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WA research and grains help feed the world’s farmed fish

Western Australian research is now helping to feed fish in aquaculture projects across the world and is providing another valuable market for the State’s grain farmers

September 24, 2008

WA research and grains help feed the world’s farmed fish

 

Western Australian research is now helping to feed fish in aquaculture projects across the world and is providing another valuable market for the State’s grain farmers.

The Aquaculture Feed Grains Program has brought together private and public sector partners, who saw the potential of developing a sustainable, nutritionally-sound product to feed farmed fish and create a new and growing export market.

Department of Fisheries research scientist Dr Brett Glencross said, with aquaculture developing as the fastest growing primary industry in the world, the traditional sources of fish feed would have meant a major constraint to growth and put further pressure on wild stocks. Traditional feed relied on fish oils and fishmeal, sourced from wild caught stocks.

“We have been able to develop a lupin-based fish feed from a renewable resource that is not only sustainable, but also provides great benefits for WA grain growers from additional sales of value-added lupin products,” Dr Glencross said.

“Tomorrow, delegates from the 12th International Lupin Conference will be visiting the Department of Fisheries at Hillarys to see and hear about my research and, on Thursday at the Conference in Fremantle, I will be presenting a review of the nine year development path that has led to many scientific discoveries and technical improvements, as well as spawning a new, locally based, value-adding industry”.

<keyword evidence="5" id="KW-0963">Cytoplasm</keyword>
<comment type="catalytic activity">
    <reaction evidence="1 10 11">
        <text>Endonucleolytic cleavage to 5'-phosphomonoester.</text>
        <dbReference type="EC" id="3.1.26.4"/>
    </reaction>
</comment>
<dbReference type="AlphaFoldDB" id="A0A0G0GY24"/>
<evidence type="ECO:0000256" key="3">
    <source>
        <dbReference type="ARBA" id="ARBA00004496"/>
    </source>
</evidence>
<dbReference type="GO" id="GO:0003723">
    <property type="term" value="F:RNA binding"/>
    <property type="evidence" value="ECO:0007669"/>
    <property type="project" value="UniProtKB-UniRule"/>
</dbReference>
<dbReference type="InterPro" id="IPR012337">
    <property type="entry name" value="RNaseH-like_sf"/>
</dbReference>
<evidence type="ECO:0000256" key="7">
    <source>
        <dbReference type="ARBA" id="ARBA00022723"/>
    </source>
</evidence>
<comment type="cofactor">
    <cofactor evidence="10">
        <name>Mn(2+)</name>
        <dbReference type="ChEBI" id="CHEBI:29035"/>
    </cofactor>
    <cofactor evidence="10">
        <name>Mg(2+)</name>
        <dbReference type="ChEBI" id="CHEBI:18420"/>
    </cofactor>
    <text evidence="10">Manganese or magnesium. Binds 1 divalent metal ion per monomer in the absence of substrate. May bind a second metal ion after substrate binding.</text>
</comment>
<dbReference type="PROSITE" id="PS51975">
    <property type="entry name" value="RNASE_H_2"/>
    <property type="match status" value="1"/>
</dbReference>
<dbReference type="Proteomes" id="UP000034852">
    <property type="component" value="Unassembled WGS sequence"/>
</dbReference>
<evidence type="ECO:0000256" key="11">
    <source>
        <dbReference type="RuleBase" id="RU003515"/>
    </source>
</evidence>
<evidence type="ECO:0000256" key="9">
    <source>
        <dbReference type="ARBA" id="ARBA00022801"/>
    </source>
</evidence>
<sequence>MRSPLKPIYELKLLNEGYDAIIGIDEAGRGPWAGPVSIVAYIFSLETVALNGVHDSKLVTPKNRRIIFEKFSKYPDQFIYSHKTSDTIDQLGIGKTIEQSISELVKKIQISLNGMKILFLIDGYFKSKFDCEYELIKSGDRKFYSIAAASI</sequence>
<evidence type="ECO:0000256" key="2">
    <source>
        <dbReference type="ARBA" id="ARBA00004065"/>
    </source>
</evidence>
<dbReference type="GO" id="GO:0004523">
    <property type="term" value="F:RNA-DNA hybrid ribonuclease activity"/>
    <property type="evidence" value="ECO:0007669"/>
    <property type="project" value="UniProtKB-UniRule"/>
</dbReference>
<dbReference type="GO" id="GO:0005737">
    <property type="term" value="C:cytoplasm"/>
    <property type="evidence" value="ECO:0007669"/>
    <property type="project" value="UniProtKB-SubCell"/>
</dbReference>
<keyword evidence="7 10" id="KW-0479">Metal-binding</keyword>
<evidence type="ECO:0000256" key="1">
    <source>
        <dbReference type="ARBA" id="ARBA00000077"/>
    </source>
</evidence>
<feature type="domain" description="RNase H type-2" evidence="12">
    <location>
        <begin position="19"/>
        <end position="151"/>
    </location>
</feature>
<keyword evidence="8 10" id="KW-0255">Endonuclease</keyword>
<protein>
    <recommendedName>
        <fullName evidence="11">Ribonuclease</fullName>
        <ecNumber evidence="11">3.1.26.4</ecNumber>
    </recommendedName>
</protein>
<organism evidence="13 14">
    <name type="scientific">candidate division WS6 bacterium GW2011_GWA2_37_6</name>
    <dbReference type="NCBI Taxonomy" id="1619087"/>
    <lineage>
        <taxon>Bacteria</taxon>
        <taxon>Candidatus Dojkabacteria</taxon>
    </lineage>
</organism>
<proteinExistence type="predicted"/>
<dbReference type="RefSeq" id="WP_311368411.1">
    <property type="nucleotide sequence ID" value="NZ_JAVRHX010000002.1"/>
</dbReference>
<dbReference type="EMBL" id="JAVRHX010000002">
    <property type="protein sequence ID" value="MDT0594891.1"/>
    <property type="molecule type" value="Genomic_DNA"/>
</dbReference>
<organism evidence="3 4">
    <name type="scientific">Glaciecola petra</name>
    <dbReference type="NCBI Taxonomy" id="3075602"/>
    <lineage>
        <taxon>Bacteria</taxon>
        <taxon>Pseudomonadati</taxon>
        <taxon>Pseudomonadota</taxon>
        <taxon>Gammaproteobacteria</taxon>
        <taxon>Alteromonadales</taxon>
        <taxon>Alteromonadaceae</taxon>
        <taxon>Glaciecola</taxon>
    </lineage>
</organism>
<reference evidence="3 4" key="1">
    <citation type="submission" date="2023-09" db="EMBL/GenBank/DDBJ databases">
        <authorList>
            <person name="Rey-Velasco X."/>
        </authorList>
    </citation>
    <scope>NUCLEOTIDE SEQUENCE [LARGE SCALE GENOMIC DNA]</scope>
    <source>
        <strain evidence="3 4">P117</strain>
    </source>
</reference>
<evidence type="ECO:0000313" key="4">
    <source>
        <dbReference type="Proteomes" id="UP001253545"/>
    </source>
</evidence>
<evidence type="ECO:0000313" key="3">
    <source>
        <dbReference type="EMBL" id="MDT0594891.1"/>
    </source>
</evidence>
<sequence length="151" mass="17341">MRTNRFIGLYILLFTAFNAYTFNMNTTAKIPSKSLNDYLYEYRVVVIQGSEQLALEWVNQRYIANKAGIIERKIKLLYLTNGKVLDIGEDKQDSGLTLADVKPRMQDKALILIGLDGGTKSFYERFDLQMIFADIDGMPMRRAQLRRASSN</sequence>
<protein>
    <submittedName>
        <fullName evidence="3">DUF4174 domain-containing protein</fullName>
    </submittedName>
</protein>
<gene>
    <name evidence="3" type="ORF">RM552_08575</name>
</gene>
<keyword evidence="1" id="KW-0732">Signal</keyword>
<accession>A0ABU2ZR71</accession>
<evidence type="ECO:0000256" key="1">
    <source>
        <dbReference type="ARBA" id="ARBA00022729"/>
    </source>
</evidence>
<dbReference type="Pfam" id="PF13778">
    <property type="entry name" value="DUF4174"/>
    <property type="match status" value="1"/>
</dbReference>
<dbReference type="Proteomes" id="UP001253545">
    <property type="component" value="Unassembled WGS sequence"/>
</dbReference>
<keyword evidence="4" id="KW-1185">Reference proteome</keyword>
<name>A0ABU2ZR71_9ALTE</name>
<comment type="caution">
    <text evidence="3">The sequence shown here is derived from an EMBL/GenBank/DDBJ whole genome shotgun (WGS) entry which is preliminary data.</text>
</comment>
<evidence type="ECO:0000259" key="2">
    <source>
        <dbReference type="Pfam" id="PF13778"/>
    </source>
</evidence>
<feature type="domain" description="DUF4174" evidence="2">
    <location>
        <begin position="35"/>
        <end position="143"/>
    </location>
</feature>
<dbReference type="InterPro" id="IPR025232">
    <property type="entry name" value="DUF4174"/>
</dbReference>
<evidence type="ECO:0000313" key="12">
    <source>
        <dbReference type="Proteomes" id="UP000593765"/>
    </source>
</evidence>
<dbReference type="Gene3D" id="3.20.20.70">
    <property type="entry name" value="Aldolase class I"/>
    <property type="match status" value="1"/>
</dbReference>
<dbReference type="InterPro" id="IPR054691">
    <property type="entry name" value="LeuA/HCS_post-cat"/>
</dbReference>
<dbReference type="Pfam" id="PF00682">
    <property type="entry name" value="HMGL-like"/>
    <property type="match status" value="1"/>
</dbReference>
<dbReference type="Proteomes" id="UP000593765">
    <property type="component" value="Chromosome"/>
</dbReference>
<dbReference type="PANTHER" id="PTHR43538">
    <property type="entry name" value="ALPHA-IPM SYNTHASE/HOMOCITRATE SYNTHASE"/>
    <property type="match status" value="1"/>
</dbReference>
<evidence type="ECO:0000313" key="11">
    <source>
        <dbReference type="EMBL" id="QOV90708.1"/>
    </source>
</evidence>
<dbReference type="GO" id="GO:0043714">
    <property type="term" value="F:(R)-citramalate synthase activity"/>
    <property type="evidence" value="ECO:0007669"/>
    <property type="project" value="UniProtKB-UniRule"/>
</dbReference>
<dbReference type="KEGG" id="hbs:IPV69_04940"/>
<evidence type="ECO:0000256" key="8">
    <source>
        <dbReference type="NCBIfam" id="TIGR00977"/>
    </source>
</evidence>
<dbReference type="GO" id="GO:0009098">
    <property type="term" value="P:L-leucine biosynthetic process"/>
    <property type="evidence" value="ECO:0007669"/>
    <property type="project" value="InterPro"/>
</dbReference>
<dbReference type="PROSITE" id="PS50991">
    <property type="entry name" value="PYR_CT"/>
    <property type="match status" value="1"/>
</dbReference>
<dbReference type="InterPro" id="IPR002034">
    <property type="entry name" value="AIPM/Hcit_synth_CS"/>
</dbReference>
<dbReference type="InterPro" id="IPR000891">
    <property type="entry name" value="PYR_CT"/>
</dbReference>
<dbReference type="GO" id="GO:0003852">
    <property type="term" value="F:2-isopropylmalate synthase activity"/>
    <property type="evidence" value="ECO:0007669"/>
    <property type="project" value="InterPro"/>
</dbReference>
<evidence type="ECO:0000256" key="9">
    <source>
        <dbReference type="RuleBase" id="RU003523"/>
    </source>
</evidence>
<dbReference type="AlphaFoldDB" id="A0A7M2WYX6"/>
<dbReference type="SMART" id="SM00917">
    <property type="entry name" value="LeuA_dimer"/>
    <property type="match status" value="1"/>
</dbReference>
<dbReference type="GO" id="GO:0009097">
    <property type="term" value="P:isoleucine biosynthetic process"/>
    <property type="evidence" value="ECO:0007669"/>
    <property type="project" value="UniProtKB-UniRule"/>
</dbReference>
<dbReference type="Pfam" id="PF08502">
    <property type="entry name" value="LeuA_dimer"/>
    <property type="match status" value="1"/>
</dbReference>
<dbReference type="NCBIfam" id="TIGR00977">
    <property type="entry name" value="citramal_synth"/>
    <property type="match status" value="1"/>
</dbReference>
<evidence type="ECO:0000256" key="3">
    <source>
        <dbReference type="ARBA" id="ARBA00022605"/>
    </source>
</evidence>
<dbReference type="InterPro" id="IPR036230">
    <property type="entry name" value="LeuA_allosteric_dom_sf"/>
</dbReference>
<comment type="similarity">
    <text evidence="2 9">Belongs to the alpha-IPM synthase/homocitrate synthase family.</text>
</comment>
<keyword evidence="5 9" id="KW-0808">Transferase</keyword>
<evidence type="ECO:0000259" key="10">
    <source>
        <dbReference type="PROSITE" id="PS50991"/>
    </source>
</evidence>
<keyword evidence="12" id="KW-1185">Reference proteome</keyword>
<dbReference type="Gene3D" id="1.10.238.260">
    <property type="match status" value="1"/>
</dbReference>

“WA now has the largest lupin processing plant of its kind in the world and we are now seeing lupins being used in fish feeds supporting aquaculture industries nationally and in many countries, including Norway, Chile, Japan, Thailand and New Zealand.

“This is really a story of success for two industries – using lupins to provide a high protein feed for fish increases their value as a crop to the grain farmer and it also provides a way for aquaculture to continue to grow to meet the world demand for fish and help take the pressure off wild stocks, when many fisheries are declining.”

Dr Glencross said in recent years WA growers had supplied up to 80 per cent of Australia’s lupin production, from an important rotational crop that helped to replenish soil nitrogen after wheat growing.

“The advent of using lupins in fish food has seen a big increase in sales to the aquaculture sector over the past five years. Salmon farms involved in Tasmania’s booming aquaculture industry are among the growing list of customers for this new fish food ingredient,” he said.

“Although our research has clearly delivered improved aquaculture sustainability and also generated new, higher-value, markets for the grain sector, we are continuing to enhance our knowledge on the application of grains in fish feeds to develop premium grain varieties and also niche fish feed products for the rapidly growing aquaculture sector.”

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